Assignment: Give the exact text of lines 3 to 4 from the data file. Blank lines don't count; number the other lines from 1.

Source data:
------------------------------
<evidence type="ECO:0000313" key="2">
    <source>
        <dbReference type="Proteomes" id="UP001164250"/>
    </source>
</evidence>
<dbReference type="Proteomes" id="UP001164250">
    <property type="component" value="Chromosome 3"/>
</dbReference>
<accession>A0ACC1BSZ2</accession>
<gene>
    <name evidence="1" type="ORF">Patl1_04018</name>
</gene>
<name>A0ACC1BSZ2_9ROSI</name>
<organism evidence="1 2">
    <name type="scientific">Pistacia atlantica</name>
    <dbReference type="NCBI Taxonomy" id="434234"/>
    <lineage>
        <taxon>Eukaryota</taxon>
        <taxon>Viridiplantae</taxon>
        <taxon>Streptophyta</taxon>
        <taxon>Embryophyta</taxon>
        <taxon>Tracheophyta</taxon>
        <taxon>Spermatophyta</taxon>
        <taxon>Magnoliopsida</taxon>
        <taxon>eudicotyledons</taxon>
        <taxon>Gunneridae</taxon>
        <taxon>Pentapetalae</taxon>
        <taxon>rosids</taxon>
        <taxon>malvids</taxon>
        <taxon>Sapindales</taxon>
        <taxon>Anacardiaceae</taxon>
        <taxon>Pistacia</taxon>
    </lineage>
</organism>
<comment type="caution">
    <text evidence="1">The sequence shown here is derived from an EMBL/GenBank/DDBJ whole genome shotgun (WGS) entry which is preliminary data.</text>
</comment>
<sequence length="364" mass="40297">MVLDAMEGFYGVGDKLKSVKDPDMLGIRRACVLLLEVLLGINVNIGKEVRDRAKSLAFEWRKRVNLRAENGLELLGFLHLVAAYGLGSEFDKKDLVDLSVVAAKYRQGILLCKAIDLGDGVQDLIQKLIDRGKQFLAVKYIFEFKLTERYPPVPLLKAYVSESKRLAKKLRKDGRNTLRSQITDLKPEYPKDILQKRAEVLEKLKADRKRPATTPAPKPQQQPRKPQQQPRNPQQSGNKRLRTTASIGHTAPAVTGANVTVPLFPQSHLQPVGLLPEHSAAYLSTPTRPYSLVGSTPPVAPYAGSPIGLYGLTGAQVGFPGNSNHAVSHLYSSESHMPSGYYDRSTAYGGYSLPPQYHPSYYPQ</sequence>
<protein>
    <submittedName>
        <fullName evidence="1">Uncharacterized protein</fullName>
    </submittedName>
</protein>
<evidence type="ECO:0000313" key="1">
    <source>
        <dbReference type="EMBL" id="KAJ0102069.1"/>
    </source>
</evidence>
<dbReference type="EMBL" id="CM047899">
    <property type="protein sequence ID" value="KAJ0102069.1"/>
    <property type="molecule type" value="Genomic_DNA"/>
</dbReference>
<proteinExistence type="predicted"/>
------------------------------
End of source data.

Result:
        <dbReference type="Proteomes" id="UP001164250"/>
    </source>